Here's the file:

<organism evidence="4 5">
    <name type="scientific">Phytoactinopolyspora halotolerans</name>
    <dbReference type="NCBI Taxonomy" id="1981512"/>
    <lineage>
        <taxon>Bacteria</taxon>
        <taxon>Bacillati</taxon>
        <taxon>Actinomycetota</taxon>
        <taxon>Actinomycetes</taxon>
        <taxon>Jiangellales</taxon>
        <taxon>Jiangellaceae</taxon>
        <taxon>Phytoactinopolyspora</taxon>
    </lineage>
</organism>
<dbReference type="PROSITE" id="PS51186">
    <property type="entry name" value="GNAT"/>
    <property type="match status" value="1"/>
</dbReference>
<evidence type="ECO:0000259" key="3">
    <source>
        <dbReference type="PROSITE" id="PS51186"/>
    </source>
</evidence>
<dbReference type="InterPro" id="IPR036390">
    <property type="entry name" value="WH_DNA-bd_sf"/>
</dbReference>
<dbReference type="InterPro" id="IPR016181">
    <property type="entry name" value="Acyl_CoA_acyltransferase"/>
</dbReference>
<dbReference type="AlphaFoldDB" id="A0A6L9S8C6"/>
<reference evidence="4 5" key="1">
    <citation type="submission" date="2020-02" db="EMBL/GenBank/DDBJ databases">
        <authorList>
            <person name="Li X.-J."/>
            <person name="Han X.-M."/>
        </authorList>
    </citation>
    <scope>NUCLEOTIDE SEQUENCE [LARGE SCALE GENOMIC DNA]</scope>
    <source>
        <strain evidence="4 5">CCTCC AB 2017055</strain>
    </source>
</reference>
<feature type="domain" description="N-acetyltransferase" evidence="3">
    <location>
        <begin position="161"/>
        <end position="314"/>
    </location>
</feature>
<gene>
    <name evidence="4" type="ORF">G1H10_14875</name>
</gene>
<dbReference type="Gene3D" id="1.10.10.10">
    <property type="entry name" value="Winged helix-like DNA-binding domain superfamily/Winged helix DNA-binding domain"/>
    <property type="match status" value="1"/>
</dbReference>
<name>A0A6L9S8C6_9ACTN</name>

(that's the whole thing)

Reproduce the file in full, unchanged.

<organism evidence="4 5">
    <name type="scientific">Phytoactinopolyspora halotolerans</name>
    <dbReference type="NCBI Taxonomy" id="1981512"/>
    <lineage>
        <taxon>Bacteria</taxon>
        <taxon>Bacillati</taxon>
        <taxon>Actinomycetota</taxon>
        <taxon>Actinomycetes</taxon>
        <taxon>Jiangellales</taxon>
        <taxon>Jiangellaceae</taxon>
        <taxon>Phytoactinopolyspora</taxon>
    </lineage>
</organism>
<dbReference type="PROSITE" id="PS51186">
    <property type="entry name" value="GNAT"/>
    <property type="match status" value="1"/>
</dbReference>
<evidence type="ECO:0000259" key="3">
    <source>
        <dbReference type="PROSITE" id="PS51186"/>
    </source>
</evidence>
<dbReference type="InterPro" id="IPR036390">
    <property type="entry name" value="WH_DNA-bd_sf"/>
</dbReference>
<dbReference type="InterPro" id="IPR016181">
    <property type="entry name" value="Acyl_CoA_acyltransferase"/>
</dbReference>
<dbReference type="AlphaFoldDB" id="A0A6L9S8C6"/>
<reference evidence="4 5" key="1">
    <citation type="submission" date="2020-02" db="EMBL/GenBank/DDBJ databases">
        <authorList>
            <person name="Li X.-J."/>
            <person name="Han X.-M."/>
        </authorList>
    </citation>
    <scope>NUCLEOTIDE SEQUENCE [LARGE SCALE GENOMIC DNA]</scope>
    <source>
        <strain evidence="4 5">CCTCC AB 2017055</strain>
    </source>
</reference>
<feature type="domain" description="N-acetyltransferase" evidence="3">
    <location>
        <begin position="161"/>
        <end position="314"/>
    </location>
</feature>
<gene>
    <name evidence="4" type="ORF">G1H10_14875</name>
</gene>
<dbReference type="Gene3D" id="1.10.10.10">
    <property type="entry name" value="Winged helix-like DNA-binding domain superfamily/Winged helix DNA-binding domain"/>
    <property type="match status" value="1"/>
</dbReference>
<name>A0A6L9S8C6_9ACTN</name>